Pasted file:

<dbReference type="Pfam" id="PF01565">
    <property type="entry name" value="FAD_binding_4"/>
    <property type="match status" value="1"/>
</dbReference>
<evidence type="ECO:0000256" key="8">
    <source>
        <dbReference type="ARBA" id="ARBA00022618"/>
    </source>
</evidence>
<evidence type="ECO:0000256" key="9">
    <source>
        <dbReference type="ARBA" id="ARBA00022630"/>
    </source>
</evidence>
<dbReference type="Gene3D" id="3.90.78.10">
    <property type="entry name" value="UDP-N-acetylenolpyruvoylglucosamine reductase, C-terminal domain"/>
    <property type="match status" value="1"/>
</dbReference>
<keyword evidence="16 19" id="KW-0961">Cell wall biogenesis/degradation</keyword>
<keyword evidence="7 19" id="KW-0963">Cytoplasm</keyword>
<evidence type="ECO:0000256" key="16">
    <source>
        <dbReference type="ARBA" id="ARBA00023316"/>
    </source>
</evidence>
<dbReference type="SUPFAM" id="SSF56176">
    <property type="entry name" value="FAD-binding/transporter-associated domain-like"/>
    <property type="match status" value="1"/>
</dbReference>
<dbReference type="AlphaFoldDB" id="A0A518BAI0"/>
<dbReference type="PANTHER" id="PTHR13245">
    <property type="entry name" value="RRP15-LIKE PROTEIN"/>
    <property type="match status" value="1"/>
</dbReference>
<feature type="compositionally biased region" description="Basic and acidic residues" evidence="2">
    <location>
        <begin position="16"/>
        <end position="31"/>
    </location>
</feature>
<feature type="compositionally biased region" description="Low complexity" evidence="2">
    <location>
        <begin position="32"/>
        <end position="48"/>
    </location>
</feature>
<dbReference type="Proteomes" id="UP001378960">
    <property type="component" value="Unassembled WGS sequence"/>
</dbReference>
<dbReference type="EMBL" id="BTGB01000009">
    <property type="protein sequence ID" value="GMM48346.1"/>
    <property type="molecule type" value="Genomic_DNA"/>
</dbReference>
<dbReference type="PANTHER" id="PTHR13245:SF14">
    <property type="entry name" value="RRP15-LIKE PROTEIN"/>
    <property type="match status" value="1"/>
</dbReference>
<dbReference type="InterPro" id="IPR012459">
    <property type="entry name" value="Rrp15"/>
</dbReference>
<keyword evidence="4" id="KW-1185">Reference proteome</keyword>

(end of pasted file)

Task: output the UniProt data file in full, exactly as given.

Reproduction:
<dbReference type="Pfam" id="PF01565">
    <property type="entry name" value="FAD_binding_4"/>
    <property type="match status" value="1"/>
</dbReference>
<evidence type="ECO:0000256" key="8">
    <source>
        <dbReference type="ARBA" id="ARBA00022618"/>
    </source>
</evidence>
<evidence type="ECO:0000256" key="9">
    <source>
        <dbReference type="ARBA" id="ARBA00022630"/>
    </source>
</evidence>
<dbReference type="Gene3D" id="3.90.78.10">
    <property type="entry name" value="UDP-N-acetylenolpyruvoylglucosamine reductase, C-terminal domain"/>
    <property type="match status" value="1"/>
</dbReference>
<keyword evidence="16 19" id="KW-0961">Cell wall biogenesis/degradation</keyword>
<keyword evidence="7 19" id="KW-0963">Cytoplasm</keyword>
<evidence type="ECO:0000256" key="16">
    <source>
        <dbReference type="ARBA" id="ARBA00023316"/>
    </source>
</evidence>
<dbReference type="SUPFAM" id="SSF56176">
    <property type="entry name" value="FAD-binding/transporter-associated domain-like"/>
    <property type="match status" value="1"/>
</dbReference>
<dbReference type="AlphaFoldDB" id="A0A518BAI0"/>
<dbReference type="PANTHER" id="PTHR13245">
    <property type="entry name" value="RRP15-LIKE PROTEIN"/>
    <property type="match status" value="1"/>
</dbReference>
<feature type="compositionally biased region" description="Basic and acidic residues" evidence="2">
    <location>
        <begin position="16"/>
        <end position="31"/>
    </location>
</feature>
<feature type="compositionally biased region" description="Low complexity" evidence="2">
    <location>
        <begin position="32"/>
        <end position="48"/>
    </location>
</feature>
<dbReference type="Proteomes" id="UP001378960">
    <property type="component" value="Unassembled WGS sequence"/>
</dbReference>
<dbReference type="EMBL" id="BTGB01000009">
    <property type="protein sequence ID" value="GMM48346.1"/>
    <property type="molecule type" value="Genomic_DNA"/>
</dbReference>
<dbReference type="PANTHER" id="PTHR13245:SF14">
    <property type="entry name" value="RRP15-LIKE PROTEIN"/>
    <property type="match status" value="1"/>
</dbReference>
<dbReference type="InterPro" id="IPR012459">
    <property type="entry name" value="Rrp15"/>
</dbReference>
<keyword evidence="4" id="KW-1185">Reference proteome</keyword>